October 4, 2007 § 1 Comment
I’ve been thinking alot about the broader meaning of ‘open’. I’ve spent years working on and advocating for open source. I love running meetings using open space. I now work on open education. One of my job titles says I am all about open philanthropy. I organized an event about open cities. What’s up with this? What is the connection? Is ‘open’ something bigger, something that has broad importance for our world?
As many of you know, my intuition says: yes, all the ‘open’ we’ve been playing with points quietly, albeit circuitously, to the future we want.
For the first time, I tried to tease out this intuition as a keynote to 250 amazing young people at the annual Millennium Scholars Think Again! conference. The general argument was something like: the principles of ‘open’ that we’re familiar with from Wikipedia, Linux and even Facebook can — and will — help us reconfigure the worlds of work, education, government, philanthropy and social change for the better. For the purpose of illustration, I zoomed in on the impact of Internet-enabled mass collaborative and participatory media are having on how we work, think and consume. I stole alot from Benkler (with credit).
The presentation: I started with a ‘who reads books vs. who uses Facebook’ quiz for the audience; did a quick tour of the collapsing industrial information economy; introduced the Scholars to some important thought leaders of ‘open’ (Linus, Lessig, Jimmy Wales, Stallman); made the jump to open education as an example of a mainstream non-software domain built on the principles as the Internet and open source software; and ended with a link to Paul Hawken and the idea of a massively connected social movement that is acting as humanity’s immune system. Phew. Slides are here on SlideShare.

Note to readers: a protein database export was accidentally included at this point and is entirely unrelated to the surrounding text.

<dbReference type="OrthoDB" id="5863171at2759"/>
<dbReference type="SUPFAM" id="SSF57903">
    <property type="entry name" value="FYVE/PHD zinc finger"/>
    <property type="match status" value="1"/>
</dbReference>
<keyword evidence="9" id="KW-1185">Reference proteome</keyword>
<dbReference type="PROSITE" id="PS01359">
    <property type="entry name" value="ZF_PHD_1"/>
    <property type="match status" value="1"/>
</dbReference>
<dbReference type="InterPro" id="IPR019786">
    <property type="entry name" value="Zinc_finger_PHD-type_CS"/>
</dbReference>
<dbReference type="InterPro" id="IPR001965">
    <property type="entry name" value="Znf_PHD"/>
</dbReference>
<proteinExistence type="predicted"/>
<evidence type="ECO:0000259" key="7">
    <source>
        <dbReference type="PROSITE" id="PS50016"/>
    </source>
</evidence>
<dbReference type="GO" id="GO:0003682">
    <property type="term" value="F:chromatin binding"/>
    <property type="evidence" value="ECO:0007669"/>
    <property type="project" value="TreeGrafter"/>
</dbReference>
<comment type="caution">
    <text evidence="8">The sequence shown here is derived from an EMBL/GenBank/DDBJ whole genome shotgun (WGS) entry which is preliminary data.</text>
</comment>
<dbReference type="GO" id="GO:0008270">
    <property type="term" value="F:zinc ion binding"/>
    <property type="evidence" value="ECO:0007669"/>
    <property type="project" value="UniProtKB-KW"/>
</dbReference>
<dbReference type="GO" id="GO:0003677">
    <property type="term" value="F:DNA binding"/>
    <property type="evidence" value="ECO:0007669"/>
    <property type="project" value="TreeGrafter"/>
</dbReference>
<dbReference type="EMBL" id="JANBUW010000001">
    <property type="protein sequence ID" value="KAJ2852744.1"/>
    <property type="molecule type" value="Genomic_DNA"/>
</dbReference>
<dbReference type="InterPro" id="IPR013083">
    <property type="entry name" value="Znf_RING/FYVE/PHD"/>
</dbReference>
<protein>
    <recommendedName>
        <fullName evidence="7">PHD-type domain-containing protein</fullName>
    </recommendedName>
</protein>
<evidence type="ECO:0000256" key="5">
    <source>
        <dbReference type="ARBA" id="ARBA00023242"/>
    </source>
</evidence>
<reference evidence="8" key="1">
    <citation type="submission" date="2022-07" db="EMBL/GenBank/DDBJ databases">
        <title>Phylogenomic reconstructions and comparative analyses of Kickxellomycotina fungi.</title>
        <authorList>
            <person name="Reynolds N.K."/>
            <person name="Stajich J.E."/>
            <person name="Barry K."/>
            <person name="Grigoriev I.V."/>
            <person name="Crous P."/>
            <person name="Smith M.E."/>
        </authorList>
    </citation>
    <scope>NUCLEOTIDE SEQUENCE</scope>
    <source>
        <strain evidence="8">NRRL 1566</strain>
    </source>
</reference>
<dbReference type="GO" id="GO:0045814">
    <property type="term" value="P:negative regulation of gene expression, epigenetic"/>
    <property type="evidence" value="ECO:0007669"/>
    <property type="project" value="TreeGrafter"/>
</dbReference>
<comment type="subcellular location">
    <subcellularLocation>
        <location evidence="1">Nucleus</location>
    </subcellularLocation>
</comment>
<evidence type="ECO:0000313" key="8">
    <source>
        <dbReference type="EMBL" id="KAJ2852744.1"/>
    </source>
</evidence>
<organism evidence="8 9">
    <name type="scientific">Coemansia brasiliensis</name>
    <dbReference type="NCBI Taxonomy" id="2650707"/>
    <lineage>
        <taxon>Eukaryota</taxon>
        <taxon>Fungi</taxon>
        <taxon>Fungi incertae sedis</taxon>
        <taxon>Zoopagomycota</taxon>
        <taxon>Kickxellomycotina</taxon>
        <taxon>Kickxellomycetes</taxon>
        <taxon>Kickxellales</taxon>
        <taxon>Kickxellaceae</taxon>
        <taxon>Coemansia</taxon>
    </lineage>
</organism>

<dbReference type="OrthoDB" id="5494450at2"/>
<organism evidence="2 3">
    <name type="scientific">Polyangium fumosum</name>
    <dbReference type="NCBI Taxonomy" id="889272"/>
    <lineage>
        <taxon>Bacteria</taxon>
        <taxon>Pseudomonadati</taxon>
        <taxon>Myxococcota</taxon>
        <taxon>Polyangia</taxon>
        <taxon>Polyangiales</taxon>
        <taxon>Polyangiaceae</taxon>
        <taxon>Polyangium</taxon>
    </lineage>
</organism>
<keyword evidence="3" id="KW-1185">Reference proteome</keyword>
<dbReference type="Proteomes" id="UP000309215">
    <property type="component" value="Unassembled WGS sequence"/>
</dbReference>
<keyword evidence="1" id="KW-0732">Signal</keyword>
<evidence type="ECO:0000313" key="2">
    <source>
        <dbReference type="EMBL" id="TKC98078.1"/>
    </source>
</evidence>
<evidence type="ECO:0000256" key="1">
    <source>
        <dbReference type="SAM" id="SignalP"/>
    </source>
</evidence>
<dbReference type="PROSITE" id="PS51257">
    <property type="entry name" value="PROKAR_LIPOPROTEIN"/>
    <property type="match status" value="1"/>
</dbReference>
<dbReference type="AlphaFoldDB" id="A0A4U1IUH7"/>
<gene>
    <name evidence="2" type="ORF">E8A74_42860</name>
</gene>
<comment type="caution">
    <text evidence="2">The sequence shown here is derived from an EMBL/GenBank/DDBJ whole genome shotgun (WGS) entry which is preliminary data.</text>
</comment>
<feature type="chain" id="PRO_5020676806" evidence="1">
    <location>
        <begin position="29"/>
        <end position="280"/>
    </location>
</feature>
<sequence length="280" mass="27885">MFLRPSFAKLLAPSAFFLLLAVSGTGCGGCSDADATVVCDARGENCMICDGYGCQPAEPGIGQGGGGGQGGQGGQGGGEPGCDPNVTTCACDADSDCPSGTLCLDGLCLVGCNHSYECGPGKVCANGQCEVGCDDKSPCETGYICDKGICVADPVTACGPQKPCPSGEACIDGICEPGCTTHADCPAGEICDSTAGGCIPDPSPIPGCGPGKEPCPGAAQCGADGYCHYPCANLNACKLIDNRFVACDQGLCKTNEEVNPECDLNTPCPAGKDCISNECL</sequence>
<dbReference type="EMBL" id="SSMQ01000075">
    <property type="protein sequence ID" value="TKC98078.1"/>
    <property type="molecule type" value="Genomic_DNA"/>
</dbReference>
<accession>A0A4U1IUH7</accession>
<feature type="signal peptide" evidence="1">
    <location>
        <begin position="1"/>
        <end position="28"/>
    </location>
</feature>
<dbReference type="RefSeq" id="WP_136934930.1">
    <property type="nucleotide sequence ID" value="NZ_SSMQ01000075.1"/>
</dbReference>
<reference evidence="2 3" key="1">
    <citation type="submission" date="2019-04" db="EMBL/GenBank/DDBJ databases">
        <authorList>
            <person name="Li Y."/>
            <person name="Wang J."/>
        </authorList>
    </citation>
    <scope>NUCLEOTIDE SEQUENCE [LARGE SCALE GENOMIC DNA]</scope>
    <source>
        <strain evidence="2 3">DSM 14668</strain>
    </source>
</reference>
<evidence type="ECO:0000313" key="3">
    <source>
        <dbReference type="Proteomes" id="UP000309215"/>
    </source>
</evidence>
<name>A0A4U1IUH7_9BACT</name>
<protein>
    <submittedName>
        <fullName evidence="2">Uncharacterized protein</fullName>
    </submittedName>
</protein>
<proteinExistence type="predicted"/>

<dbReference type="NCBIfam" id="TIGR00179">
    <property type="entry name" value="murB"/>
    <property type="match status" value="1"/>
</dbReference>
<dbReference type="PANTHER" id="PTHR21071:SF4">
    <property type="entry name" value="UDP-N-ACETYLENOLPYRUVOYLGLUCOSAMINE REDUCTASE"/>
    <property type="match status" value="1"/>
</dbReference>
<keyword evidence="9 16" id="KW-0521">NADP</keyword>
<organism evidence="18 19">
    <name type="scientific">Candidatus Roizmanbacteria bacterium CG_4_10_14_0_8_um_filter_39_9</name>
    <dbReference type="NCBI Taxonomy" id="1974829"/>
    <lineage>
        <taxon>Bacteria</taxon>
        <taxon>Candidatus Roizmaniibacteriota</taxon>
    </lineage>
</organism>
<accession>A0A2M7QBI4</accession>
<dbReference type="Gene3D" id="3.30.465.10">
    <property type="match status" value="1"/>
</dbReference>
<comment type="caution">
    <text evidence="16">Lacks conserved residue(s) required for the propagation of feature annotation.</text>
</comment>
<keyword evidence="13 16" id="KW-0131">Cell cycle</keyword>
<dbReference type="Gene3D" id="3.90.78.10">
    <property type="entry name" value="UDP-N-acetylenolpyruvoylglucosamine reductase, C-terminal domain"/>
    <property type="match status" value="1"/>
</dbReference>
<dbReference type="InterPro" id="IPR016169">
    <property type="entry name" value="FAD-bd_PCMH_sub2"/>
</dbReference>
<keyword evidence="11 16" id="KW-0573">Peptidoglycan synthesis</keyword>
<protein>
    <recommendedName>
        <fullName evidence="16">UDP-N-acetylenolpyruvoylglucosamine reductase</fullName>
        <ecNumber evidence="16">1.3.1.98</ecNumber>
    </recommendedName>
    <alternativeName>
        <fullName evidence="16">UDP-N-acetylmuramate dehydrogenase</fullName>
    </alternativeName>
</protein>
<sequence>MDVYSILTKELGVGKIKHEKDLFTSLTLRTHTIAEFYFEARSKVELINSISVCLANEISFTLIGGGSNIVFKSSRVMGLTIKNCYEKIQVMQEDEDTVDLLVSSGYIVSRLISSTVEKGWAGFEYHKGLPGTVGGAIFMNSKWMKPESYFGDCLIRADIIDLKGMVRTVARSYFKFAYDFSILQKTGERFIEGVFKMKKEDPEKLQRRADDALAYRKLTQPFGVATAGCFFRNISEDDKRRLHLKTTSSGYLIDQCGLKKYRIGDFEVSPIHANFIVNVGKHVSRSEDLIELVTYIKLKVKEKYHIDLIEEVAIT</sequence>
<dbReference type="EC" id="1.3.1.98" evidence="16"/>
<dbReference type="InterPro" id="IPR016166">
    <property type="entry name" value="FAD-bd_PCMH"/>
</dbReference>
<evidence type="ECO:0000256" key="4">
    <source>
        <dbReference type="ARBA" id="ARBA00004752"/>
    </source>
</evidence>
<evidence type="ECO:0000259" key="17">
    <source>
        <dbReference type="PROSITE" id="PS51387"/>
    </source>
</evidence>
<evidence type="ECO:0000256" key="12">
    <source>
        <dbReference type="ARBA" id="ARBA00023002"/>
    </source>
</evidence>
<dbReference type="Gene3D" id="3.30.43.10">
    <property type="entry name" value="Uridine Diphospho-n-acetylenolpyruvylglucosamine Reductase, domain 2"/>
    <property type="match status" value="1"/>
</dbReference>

The learning: a few of the Scholars thought that I was just talking about technology as our salvation. Of course, this is not the point. We can learn from the last 20 or 30 years of open technology, but this is really about seeing how the principles of ‘open’ work in a massive, connected, real world environment. The real opportunity is in taking these principles and applying them to all sorts of other parts of life. And, of course, the generation I was talking to is best suited to do this. Fluid, silo-less, chaotic, horizontal, p2p ways of doing things are second nature to them. If all goes well, we just need to encourage them take the way they already play and bring it into places of work, study and governance.
Anyways, it was helpful to learn that I was coming across as too techie, and to remember that my natural inclination is to lean this way. Jane Rabinowicz from Santropol Roulant (also attending this event) was an amazing sounding board on this issue, suggesting that future talks should put equal weight on how people are using ‘open’ in things like meeting faciliation, organizational design and movement building. Of course, these are areas that I also play with, much more so than I play with software. So, it’s easy for me to talk about these things, and to give examples the work I’ve been doing in the past few years (see: open education track at the iSummit). I just need to stop taking these examples for granted, and loop them into my spiel.
Riffing off this insight (thanks, Jane!), I am going to do a bit of a formal comparison of the values and rules that connect all of the kinds of ‘open’ that I play with. Who knows where this goes, but I suspect there are some patterns in it all. I will post here an let you know.